Tip & How-To about Watches
ANTIQUE CLOCK CLEANING TIPS
* The question of how to clean your clock is quite a controversial one, as many Master Clock Smith experts have used many different techniques, which can also may be unique to your geographical location.
* Many cleaning solutions and chemicals are suitable. However, We use a water-based formula.
* In deciding the proper solution to use, you will want to observe all hazardous material and EPA regulations in your area. For example, after the cleaning solution or chemical is polluted beyond use how do you get rid of it?
* In years past, it appears that the water-mix formula was the most popular choice. In more recent years, highly active commercial products seem to have taken preference. Currently, we have disposal problems, as many cleaners have been defined as toxic waste. I believe that as the Clock repair business evolves, we should seek and use a less hazardous cleaning solution.
* Always protect eyes and nose when handling cleaning solutions.
* Do not allow movements to remain in the cleaning solution for extended periods of time.
* Use gloves when handling cleaning solutions.
· Special care must be taken with "Bright" movements since these are protected with a "vellum" or thin coat of lacquer. The cleaning solution can loosen and peel this protective coating if the movement is immersed very long. If the lacquer is loosened when cleaning, small bits and pieces of the vellum can clog wheel teeth, pivots and pinions and will require a great deal of unnecessary hand cleaning and effort to remove.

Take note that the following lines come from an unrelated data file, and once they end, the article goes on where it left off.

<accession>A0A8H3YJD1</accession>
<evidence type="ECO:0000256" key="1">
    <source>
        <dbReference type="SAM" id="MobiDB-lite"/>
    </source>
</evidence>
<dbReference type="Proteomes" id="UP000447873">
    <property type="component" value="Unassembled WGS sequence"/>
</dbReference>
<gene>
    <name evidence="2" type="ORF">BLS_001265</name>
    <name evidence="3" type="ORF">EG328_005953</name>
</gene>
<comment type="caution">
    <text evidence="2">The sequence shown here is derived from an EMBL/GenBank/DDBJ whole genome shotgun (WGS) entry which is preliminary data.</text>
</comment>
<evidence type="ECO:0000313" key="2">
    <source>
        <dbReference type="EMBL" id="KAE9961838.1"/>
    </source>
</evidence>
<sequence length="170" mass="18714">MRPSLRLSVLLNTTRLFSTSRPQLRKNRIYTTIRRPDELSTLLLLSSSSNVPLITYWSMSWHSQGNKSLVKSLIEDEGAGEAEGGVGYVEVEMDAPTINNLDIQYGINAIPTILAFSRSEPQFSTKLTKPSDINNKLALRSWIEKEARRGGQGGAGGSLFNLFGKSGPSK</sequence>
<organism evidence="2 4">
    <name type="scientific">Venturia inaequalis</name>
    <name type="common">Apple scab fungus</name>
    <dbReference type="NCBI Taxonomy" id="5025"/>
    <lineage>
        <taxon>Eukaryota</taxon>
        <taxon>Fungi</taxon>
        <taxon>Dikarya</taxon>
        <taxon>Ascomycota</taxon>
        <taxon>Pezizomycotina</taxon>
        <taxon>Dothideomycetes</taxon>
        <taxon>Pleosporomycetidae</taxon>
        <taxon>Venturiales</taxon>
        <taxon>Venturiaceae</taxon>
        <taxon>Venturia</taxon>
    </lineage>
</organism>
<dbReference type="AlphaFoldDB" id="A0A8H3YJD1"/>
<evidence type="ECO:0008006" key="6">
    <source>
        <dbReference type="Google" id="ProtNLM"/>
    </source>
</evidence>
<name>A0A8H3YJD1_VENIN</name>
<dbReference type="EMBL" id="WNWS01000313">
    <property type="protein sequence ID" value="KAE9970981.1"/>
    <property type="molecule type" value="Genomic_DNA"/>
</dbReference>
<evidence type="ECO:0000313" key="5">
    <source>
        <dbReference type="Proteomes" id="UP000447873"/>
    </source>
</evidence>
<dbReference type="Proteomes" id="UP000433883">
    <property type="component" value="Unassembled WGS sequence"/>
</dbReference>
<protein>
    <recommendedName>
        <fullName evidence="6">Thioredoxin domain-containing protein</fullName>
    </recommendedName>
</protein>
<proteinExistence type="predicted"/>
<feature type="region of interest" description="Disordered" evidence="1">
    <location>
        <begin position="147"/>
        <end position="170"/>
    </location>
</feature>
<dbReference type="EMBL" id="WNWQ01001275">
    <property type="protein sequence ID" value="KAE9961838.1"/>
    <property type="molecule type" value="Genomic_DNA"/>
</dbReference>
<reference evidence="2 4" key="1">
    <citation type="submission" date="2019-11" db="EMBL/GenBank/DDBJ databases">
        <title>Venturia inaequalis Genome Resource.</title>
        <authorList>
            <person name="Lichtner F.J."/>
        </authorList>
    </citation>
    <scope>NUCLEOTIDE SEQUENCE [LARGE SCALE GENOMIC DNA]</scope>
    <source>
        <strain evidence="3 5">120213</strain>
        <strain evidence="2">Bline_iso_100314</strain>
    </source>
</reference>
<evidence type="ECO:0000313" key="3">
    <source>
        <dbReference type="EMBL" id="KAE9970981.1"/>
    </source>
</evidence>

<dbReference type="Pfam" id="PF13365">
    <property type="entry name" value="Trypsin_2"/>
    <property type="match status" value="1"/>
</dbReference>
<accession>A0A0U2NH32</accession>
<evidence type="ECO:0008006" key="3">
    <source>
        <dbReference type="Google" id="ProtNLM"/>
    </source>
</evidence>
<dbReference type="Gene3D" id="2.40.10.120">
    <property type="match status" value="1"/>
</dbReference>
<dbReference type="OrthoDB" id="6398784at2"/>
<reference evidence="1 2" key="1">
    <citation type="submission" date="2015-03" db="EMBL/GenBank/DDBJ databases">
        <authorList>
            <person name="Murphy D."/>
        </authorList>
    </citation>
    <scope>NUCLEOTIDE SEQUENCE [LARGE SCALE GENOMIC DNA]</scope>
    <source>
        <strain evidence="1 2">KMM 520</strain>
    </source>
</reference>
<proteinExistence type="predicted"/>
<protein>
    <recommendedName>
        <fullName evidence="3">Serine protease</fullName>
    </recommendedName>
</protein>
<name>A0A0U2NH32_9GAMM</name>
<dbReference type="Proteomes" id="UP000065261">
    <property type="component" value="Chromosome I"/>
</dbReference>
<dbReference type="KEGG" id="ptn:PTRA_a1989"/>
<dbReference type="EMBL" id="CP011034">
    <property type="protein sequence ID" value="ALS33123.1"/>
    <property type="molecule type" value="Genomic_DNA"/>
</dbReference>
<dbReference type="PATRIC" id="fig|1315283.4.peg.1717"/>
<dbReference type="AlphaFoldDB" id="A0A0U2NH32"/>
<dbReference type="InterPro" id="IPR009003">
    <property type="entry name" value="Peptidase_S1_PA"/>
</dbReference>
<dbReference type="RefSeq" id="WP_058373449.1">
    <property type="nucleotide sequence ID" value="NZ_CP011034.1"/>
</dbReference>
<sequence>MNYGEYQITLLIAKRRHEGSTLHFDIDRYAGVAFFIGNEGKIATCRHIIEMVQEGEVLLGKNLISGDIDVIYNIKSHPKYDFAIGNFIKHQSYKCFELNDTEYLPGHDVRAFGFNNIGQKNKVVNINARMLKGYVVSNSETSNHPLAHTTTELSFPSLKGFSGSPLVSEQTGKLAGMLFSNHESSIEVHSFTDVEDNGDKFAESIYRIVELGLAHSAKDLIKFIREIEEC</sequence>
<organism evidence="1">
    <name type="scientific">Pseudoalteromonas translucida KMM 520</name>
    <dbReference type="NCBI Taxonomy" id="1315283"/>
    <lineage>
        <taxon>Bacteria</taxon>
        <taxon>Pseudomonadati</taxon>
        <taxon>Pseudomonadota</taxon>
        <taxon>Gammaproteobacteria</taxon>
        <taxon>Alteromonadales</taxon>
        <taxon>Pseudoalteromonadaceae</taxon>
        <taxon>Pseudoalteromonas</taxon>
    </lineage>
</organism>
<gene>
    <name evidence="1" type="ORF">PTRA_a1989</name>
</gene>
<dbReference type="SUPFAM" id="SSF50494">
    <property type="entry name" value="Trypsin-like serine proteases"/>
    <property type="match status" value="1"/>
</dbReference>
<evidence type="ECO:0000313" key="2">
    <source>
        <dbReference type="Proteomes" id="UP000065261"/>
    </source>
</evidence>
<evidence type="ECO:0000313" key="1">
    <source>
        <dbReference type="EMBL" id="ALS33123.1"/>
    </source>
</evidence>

CLEANING THE "AVERAGE" CLOCK
1. Pay very close attention to the type of "clear coat" used on the clock, many clocks use a clear coat that is applied to keep the brass shiny and acid free. If your cleaning solution is too strong, it will remove it unnecessarily. If this happens, it is best to completely remove it and in the end re-apply the clear coat.
2. REMOVE all plastic gear levers and sensitive parts such as a floating balance, as it will tend to trap the solution in the tube. "It will however require a different procedure."
3. I use a 3-step cleaning method:
Step 1. Dip the clock in the cleaning solution mixture. Then brush all large deposits of grease and dirt from the clock, drench the clock in warm water and shake dry.
Step 2. You must [COMPLETELY DISASSEMBLE THE CLOCK as it can not be cleaned properly otherwise] and let soak in a weaker cleaning solution (20 minutes or so will work fine). With a tooth or gun cleaning brush thoroughly clean all wheels, pinions and pivots and un-coil the spring with a Main spring UN-winder.
Step 3. Let it soak in warm water only for 20 minutes, this will neutralize and/or dilute the cleaning solution that is still present in the pores of the metal.
4. Drying: It is very important to thoroughly dry the clock, the theory being that metal is somewhat porous in nature and will tend to hold moisture like a sponge.
DRYING THE CLOCK MOVEMENT
Step 1. Dry with a hair dryer until totally dry.
Step 2. Put in a pre-heated oven at about 180 degrees for about 20 to 30 minutes, this will dry out all moisture from the clock. NOTE: Don't get it too hot, just to the point that you can't handle it is fine.
Hope this tip Helps
Posted by David... on
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